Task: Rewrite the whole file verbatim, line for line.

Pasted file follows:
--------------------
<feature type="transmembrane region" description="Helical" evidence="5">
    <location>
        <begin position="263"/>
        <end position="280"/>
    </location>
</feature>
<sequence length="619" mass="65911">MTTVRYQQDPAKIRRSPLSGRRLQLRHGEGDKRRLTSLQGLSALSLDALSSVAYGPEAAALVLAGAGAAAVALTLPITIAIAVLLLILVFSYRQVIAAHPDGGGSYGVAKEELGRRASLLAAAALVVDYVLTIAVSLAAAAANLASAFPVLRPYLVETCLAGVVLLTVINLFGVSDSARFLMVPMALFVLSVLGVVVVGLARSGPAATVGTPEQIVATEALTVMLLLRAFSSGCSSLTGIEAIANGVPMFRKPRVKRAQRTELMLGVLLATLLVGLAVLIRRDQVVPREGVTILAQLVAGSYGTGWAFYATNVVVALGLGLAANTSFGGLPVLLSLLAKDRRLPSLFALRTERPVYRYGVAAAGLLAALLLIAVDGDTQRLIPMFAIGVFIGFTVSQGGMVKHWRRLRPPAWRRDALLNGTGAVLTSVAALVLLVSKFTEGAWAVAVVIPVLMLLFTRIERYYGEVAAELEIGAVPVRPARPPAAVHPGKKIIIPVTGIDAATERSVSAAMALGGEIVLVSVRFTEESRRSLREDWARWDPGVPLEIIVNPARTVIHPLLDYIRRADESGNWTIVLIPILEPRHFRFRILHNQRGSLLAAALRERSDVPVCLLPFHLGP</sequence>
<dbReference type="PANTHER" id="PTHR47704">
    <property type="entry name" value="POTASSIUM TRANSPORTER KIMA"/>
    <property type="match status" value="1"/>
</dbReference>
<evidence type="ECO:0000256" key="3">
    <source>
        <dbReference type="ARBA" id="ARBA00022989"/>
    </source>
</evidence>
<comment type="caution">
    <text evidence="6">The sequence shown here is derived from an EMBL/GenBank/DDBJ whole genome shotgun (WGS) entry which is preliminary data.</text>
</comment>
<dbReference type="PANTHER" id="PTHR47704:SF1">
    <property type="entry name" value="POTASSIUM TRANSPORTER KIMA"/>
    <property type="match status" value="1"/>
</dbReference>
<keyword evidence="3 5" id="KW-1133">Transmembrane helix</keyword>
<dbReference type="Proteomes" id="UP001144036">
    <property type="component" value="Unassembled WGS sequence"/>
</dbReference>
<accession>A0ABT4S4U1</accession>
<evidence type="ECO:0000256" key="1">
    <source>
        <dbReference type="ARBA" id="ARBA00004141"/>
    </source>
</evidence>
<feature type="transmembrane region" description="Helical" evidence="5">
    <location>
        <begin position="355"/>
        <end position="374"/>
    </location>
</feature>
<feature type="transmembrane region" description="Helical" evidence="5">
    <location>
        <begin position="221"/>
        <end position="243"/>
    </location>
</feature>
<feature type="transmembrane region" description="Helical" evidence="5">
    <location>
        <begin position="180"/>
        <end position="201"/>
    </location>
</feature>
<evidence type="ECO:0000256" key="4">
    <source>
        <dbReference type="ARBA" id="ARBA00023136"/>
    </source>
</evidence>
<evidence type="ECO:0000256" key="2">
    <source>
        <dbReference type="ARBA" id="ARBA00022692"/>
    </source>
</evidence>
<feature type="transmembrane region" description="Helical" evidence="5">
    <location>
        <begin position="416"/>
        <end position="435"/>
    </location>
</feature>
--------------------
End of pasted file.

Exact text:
<feature type="transmembrane region" description="Helical" evidence="5">
    <location>
        <begin position="263"/>
        <end position="280"/>
    </location>
</feature>
<sequence length="619" mass="65911">MTTVRYQQDPAKIRRSPLSGRRLQLRHGEGDKRRLTSLQGLSALSLDALSSVAYGPEAAALVLAGAGAAAVALTLPITIAIAVLLLILVFSYRQVIAAHPDGGGSYGVAKEELGRRASLLAAAALVVDYVLTIAVSLAAAAANLASAFPVLRPYLVETCLAGVVLLTVINLFGVSDSARFLMVPMALFVLSVLGVVVVGLARSGPAATVGTPEQIVATEALTVMLLLRAFSSGCSSLTGIEAIANGVPMFRKPRVKRAQRTELMLGVLLATLLVGLAVLIRRDQVVPREGVTILAQLVAGSYGTGWAFYATNVVVALGLGLAANTSFGGLPVLLSLLAKDRRLPSLFALRTERPVYRYGVAAAGLLAALLLIAVDGDTQRLIPMFAIGVFIGFTVSQGGMVKHWRRLRPPAWRRDALLNGTGAVLTSVAALVLLVSKFTEGAWAVAVVIPVLMLLFTRIERYYGEVAAELEIGAVPVRPARPPAAVHPGKKIIIPVTGIDAATERSVSAAMALGGEIVLVSVRFTEESRRSLREDWARWDPGVPLEIIVNPARTVIHPLLDYIRRADESGNWTIVLIPILEPRHFRFRILHNQRGSLLAAALRERSDVPVCLLPFHLGP</sequence>
<dbReference type="PANTHER" id="PTHR47704">
    <property type="entry name" value="POTASSIUM TRANSPORTER KIMA"/>
    <property type="match status" value="1"/>
</dbReference>
<evidence type="ECO:0000256" key="3">
    <source>
        <dbReference type="ARBA" id="ARBA00022989"/>
    </source>
</evidence>
<comment type="caution">
    <text evidence="6">The sequence shown here is derived from an EMBL/GenBank/DDBJ whole genome shotgun (WGS) entry which is preliminary data.</text>
</comment>
<dbReference type="PANTHER" id="PTHR47704:SF1">
    <property type="entry name" value="POTASSIUM TRANSPORTER KIMA"/>
    <property type="match status" value="1"/>
</dbReference>
<keyword evidence="3 5" id="KW-1133">Transmembrane helix</keyword>
<dbReference type="Proteomes" id="UP001144036">
    <property type="component" value="Unassembled WGS sequence"/>
</dbReference>
<accession>A0ABT4S4U1</accession>
<evidence type="ECO:0000256" key="1">
    <source>
        <dbReference type="ARBA" id="ARBA00004141"/>
    </source>
</evidence>
<feature type="transmembrane region" description="Helical" evidence="5">
    <location>
        <begin position="355"/>
        <end position="374"/>
    </location>
</feature>
<feature type="transmembrane region" description="Helical" evidence="5">
    <location>
        <begin position="221"/>
        <end position="243"/>
    </location>
</feature>
<feature type="transmembrane region" description="Helical" evidence="5">
    <location>
        <begin position="180"/>
        <end position="201"/>
    </location>
</feature>
<evidence type="ECO:0000256" key="4">
    <source>
        <dbReference type="ARBA" id="ARBA00023136"/>
    </source>
</evidence>
<evidence type="ECO:0000256" key="2">
    <source>
        <dbReference type="ARBA" id="ARBA00022692"/>
    </source>
</evidence>
<feature type="transmembrane region" description="Helical" evidence="5">
    <location>
        <begin position="416"/>
        <end position="435"/>
    </location>
</feature>